Years of sun and salt have been enforcing for a & # 39; Bringing a curly, catamaran anchored in the Nouadhibou harbor, a special weather-bearing. But the two-engine ship is still a great help to bring science teams into Greyhound Bay to gather information on the cooling seas.

One Saturday, the Amrigue placed an acre near sand called Gazelle Bank, about two miles from the harbor.

Abdoul Dia, head of the laboratory at the Mauritanian of Oceanographic Research and Fisheries Institute, no Imrop, used a device to collect sediment from the seabed where the splash vessel was made.

Continue to a sample on its & # 39; he put down the gravel into a plastic tank and started scrapping it with a sieve and a pipe. He was looking for microbirals that could help his colleagues build a more detailed picture of how the conditions change.

Artisanal fishing boats attached to the Nouadhibou harbor, the main port in Mauritania, April 14, 2018.

Artisanal fishing boats attached to the Nouadhibou harbor, the main port in Mauritania, April 14, 2018.

The big picture is already clear: there are thirty years of measurements that show that the balmy waters where Mauritania are in existence are clear. grow warmer. "If you look, you will see an increase in average temperature that reinforces the warming guide," said God, spread an orange life jacket over his white geek coat.

At Imrop's headquarters, on a bluff that overlooks it. bay, God explained why this warmth was so important. Nouadhibou is located near a common zone where the coolest waters of the north are affected by tropical waters south. The extreme severe backdrop of this diameter slightly oscillates every year. But how waters have warmed up, it has begun to grow far further north, even to # 39; stretching as far as the Moroccan town of Casablanca, 870 miles away. The sardinella stock friction center has moved north as the species has been trying to maintain the best temperature.

The shift is good news for Mauritania's mining factories, because the sardinella is now closer. But it's a bad news for fishermen to the south in Senegal and in the USA; Ghambia, which has live fishing stocks that move further.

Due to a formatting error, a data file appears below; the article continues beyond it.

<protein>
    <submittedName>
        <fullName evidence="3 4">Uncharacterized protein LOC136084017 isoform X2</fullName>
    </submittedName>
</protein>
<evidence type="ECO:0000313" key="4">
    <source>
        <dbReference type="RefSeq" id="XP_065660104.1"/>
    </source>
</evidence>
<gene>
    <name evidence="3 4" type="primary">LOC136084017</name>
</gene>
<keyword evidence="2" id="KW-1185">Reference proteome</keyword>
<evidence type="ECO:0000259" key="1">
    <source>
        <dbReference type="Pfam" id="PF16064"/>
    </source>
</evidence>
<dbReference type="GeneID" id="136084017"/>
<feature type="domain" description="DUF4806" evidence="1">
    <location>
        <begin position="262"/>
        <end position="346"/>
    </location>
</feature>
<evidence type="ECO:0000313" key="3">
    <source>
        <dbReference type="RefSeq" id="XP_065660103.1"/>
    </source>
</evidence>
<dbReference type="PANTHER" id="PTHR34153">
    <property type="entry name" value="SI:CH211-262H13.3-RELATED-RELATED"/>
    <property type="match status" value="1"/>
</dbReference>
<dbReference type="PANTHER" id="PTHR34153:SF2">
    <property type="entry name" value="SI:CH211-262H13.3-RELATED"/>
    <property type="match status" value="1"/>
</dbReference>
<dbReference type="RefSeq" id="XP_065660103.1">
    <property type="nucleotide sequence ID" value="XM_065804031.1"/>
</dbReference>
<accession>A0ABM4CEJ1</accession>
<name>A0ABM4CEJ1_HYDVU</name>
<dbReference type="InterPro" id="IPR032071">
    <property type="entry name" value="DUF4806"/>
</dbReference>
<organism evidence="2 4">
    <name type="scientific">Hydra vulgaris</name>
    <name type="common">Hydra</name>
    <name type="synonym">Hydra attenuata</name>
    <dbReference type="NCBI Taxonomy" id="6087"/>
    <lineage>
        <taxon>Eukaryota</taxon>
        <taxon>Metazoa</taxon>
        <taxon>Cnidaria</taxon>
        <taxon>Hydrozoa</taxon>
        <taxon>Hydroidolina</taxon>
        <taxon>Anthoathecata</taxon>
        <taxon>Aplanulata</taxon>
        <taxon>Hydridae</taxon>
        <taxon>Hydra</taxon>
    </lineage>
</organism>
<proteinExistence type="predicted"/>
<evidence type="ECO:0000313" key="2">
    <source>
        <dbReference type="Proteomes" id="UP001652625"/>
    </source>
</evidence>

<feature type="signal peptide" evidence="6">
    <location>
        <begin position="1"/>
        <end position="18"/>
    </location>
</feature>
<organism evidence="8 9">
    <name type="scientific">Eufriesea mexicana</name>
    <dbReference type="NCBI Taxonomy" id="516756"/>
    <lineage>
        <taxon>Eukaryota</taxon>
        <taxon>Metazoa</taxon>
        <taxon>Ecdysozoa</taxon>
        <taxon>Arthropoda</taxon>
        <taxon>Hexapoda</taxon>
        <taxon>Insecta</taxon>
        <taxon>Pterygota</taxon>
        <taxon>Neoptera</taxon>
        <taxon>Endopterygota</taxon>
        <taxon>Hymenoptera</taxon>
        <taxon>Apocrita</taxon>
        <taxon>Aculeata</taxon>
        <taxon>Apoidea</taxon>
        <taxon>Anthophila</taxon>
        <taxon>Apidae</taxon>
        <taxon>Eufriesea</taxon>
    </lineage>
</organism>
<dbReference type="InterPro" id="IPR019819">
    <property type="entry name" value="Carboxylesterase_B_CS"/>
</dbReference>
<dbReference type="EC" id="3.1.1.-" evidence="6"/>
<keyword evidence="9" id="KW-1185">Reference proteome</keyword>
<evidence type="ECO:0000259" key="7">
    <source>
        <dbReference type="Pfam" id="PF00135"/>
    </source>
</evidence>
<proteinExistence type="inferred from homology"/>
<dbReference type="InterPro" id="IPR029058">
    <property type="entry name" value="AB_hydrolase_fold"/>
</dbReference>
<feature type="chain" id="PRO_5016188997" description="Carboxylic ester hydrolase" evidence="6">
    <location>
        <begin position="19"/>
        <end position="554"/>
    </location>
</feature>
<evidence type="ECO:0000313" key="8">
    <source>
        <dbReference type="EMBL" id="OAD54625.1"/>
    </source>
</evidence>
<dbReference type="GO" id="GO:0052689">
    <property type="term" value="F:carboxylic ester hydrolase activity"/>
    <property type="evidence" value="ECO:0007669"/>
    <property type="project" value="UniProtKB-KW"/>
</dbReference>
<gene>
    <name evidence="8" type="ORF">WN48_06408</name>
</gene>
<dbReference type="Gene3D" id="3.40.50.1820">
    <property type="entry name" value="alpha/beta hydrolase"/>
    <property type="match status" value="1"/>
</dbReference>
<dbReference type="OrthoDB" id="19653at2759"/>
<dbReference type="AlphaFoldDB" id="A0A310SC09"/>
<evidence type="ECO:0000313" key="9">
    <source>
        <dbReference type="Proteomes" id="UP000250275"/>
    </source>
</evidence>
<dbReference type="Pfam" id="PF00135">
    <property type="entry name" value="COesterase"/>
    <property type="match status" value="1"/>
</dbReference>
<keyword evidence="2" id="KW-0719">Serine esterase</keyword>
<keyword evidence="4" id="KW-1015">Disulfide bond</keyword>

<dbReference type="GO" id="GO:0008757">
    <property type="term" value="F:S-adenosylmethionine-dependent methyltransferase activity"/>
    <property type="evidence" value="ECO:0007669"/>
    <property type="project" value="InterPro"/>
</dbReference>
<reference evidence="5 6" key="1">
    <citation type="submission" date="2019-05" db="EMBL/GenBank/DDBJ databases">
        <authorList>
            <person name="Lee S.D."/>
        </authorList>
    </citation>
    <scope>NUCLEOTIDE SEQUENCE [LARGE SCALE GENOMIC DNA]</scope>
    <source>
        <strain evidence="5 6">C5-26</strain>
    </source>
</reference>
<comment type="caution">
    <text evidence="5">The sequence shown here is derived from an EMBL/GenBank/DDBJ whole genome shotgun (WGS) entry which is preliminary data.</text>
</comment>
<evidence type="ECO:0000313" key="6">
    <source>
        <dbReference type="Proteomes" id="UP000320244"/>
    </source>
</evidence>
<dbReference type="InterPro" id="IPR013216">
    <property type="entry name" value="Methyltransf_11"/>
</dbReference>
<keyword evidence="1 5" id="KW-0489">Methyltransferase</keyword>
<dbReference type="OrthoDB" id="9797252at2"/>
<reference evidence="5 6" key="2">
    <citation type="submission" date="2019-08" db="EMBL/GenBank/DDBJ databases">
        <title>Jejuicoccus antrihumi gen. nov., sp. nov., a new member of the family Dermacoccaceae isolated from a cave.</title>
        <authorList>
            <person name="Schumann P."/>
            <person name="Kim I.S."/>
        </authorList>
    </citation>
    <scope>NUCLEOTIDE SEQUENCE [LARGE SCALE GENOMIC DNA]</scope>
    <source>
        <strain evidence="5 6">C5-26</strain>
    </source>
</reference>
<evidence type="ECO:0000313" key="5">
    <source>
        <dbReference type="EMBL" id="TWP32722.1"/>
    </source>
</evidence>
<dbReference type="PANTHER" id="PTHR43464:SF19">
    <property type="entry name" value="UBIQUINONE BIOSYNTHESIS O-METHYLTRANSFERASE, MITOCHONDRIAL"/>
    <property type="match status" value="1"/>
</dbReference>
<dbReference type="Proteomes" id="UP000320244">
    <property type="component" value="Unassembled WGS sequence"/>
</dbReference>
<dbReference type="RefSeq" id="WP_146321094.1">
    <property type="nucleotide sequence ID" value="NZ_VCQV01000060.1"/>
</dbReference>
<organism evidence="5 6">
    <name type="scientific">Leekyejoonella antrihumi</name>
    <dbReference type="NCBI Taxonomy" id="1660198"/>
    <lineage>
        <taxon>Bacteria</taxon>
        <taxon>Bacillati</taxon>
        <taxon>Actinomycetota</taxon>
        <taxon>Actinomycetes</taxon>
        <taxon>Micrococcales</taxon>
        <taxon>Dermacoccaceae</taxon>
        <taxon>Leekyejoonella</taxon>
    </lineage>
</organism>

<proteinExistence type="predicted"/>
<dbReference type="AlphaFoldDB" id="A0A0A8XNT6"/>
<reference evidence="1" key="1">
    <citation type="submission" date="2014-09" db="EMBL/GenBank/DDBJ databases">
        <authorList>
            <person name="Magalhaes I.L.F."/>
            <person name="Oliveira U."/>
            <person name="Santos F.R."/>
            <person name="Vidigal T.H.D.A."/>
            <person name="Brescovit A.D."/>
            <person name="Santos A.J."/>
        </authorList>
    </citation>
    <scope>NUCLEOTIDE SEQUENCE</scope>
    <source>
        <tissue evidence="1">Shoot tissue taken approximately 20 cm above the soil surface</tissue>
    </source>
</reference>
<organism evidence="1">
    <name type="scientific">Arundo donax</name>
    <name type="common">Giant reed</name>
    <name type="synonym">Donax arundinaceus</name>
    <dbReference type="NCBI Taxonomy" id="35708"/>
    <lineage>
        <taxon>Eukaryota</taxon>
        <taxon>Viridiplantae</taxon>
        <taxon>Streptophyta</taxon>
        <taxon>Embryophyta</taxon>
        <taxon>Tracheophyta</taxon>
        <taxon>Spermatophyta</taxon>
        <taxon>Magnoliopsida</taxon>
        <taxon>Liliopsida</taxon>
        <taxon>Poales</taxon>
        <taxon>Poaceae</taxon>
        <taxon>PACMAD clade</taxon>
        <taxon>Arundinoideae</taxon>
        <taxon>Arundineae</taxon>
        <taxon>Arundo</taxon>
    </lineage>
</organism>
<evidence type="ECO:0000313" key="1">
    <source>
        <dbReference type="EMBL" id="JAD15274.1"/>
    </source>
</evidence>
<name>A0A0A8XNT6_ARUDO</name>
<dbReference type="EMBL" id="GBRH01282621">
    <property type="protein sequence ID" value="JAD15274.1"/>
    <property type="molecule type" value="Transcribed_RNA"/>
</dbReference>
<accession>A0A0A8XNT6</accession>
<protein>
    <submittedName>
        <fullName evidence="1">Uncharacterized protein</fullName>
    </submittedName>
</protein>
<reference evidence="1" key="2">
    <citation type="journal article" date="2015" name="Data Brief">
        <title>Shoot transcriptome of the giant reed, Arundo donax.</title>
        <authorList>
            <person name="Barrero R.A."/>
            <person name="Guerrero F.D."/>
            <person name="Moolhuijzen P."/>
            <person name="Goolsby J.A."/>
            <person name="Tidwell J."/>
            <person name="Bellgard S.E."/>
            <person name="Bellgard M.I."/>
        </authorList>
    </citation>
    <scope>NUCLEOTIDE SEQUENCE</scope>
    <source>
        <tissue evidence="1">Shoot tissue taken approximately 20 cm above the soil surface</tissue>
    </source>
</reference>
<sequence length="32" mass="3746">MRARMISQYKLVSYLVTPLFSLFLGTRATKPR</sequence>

Some researchers believe, over time, that the warming movement may increase the amount of fish in the Canary Current as new species have; supported in changing situations. But others are seeing a more expensive future.

Vicky Lam, an economist fisherman at the Institute for Oceans and Fishing at the British Columbia University in Canada, and three researchers published in 2012 investigated the potential impact of Climate change in fishing in 14 West African countries, including Mauritania, Senegal and Gambia. Their projections for 2050 were tough: 21 per cent decreased in the annual capture value, 50% reduction in jobs related to fishing and annual loss of $ 311 million to the regional economy.

The fish industry does not add to the weight. Ad Corten, who is chaired by a sardinella committee, is a stock evaluation group that advises the U.N Food and Agriculture Group, saying that fishing vessels were availed. Take too much from Chanary Today even before the factories came.

"This is going to be deleted within one or two," said Corten to Reuters. "We are already aware of the shortage of sardinella in Mauritanian waters. We will hear the same stories from Senegal."

Fishermen are feeling that the character of the sea changes. Last year, the coldest weather out of Nouadhibou in 20 years gave sardinella and octopus gorts. Stones moving through the holes were near six weeks later. The wild wind that will run will decline. Sea is usually blown between March and June. In Morocco, the fall of Zagora's wilderness fell in the first half of fifty years.

Aerial view of fishing boats connected in Nouadhibou, Mauritania, April 15, 2018.

Aerial view of fishing boats connected in Nouadhibou, Mauritania, April 15, 2018.

"Last year, the harbor was very distressed," said Abdel Aziz Boughourbal, manager of Omaurci SA, one of the largest Mauritanian fish companies and fish fish, an e-dish in a restaurant where there are sailors who are there; Visit to cracking cans into the mountain. He said that the Chilein team had been surprised at one of his ships recently when running his boat into a huge shooting of the ship; Wikiquote – Peru usually found.

Rush of Chinese museums